When I find myself going “down,” I pay attention to things I can actively shape. I limit my intake of graphic cruelty. I take care of my body: good food, exercise, sleep. I alert those who love me. In quarrels, I attempt to see things from the perspective of the other and to ask open-ended questions in a spirit of generosity. Not that this is easy. But over the years, I have come to trust in the process.

 

Lisa: Is there anything you’d like to add?

 

Leonore: Thank you for the opportunity to think about your probing questions, Lisa. Your inquisitive mind, your gentle presence, and your sensitive poetry––all of these are admirable.  May you be very well.

 

 

“Rock Me” by Leonore Hildebrandt was originally published in Gemini Magazine.

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translating the deer, from James Welch

“’Who’s alone?  The deer come—in the evenings—they come to feed on the other side of the ditch.  I can hear them.  When they whistle, I whistle back.’

‘And do they understand you?’  I said mockingly.

‘Mostly—I can understand most of them.’

‘What do they talk about?’

‘It’s difficult…About ordinary things, but some of them are hard to understand.’

‘But do they talk about the weather?’

‘No, no, not that.  They leave that to men.’  He sucked on his lips.  ‘No, they seem to talk mostly about…They are not happy.’

‘Not happy?  But surely to a deer one year is as good as the next.  How do you mean?’

‘Things change—things have changed.  They are not happy.’

‘Ah, a matter of seasons!  When their bellies are full, they remember when the feed was not so good—and when they    are cold, they remember…’

‘No!’  The sharpness of his own voice startled him.  ‘I mean, it goes deeper than that.  They are not happy with the way things are.  They know what a bad time it is.  They can tell by the moon when the world is cockeyed.’

‘But that’s impossible.’

‘They understand the signs.  This earth is cockeyed…
…sometimes it seems that one has to lean into the wind to stand straight.’”
 

-conversation with Yellow Calf from Winter in the Blood, by James Welch

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a prayer

ice running to the sea
walk up to the house
a leaf
yard

hear an organ symphony
my baby singing
tonight when the sun goes down

this morning the sun lit
our faces in bed
god at the tops of trees

please bless all these ones
standing beside me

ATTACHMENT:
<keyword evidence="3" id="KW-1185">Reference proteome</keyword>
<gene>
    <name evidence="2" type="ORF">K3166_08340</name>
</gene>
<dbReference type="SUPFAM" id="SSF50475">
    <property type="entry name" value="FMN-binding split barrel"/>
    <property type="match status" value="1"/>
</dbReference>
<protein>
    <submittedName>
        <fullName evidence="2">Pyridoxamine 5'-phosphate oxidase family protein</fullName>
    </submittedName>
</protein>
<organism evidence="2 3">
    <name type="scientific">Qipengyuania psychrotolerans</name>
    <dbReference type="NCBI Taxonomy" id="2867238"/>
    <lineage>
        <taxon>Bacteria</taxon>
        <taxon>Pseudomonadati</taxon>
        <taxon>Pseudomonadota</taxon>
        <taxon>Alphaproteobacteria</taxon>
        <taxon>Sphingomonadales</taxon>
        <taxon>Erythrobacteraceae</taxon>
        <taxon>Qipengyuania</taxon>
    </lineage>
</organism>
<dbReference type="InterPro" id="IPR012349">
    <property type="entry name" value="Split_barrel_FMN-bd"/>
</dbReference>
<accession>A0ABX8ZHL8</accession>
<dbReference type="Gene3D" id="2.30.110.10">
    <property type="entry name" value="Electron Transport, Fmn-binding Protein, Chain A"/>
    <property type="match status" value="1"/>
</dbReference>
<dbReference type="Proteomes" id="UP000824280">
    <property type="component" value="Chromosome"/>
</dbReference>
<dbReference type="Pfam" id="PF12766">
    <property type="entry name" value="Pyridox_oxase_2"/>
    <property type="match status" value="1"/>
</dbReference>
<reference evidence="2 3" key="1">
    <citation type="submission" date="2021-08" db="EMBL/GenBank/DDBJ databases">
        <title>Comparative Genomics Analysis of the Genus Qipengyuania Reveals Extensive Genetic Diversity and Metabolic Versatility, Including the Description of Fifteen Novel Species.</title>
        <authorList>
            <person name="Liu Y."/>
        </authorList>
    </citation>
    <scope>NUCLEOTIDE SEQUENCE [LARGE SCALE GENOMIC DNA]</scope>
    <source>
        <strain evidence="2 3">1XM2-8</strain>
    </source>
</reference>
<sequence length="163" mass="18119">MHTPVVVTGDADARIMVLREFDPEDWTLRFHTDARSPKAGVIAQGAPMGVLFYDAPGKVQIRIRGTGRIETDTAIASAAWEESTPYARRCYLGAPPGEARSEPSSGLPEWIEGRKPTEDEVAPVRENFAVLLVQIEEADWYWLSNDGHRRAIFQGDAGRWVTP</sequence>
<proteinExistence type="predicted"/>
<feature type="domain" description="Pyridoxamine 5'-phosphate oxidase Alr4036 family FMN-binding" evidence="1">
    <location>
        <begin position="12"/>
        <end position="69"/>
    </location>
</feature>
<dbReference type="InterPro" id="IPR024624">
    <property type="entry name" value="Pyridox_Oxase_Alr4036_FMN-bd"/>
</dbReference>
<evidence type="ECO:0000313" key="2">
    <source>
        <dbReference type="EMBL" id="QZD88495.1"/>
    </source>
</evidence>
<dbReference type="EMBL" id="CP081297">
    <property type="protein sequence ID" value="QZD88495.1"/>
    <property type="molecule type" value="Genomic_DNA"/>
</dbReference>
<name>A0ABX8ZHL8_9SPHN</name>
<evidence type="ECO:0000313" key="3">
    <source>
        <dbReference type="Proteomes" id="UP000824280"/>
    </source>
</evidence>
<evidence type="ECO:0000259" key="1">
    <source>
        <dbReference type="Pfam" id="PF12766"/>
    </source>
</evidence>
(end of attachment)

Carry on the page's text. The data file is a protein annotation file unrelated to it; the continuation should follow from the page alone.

i’m nothing without
them

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Neil Young Honor the Treaties tour

Musician, poet, activist and truth teller Neil Young speaks poignantly about why he decided to go on tour to raise money to help First Nations indigenous Canadian people fight corporate controlled government, in order to ensure the health of the earth and well being of future generations.

Explanation of indigenous human and environmental rights and violations being committed by Canadian government:

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day, bill callahan

strive toward the light

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Esther Attean & Denise Altvater : Heroes for truth, justice, equality & healing

Deeply inspired by the bravery, strength, vision and dedication of these righteous Passamaquoddy women…

esther_attean

Esther Attean

Teacher, Activist, Social Worker, Co-Founder of the Maine Wabanaki-State Child Welfare Truth and Reconciliation Commission process: b. 1968

“For native people forced assimilation and acculturation distort our thoughts, feelings and actions creating a disconnect with our identity and traditions. We start to believe that there is something wrong with us. The truth is our resilience, strength, humor and intelligence have saved us from extinction, will enable us to heal from generational trauma and will restore our culture so we may thrive as the distinct, unique, beautiful people the Creator meant for us to be.”

 

denisealtvaterportraitbyrobertshetterlylowres

Denise Altvater

Activist, Community Organizer, Co-Founder of the Maine Wabanaki-State Child Welfare Truth and Reconciliation Commission process : b. 1959

“Having a place where my voice can be heard has changed my life dramatically, helping me to heal and giving me the strength to forgive. I still struggle to find a place in this world where I feel I belong. I believe I will find that place of belonging when I let people see who I really am, not only the truth of what has been done to me but what I have done to others. By acknowledging and sharing my truth, taking responsibility and seeking forgiveness, I can show my beautiful children, my family and my people that we can restore our hearts, minds and souls.”

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Esther Attean and Denise Altvater’s portraits were painted by Robert Shetterly as part of the Americans Who Tell the Truth project and unveiled at the Maine State House today.

For more information on the groundbreaking, invaluable work these women are doing with the Maine-Wabanki TRC:

http://mainewabanakireach.org

http://www.mainewabanakitrc.org/#&panel1-1

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there is a war, leonard cohen

there is a war between the rich and poor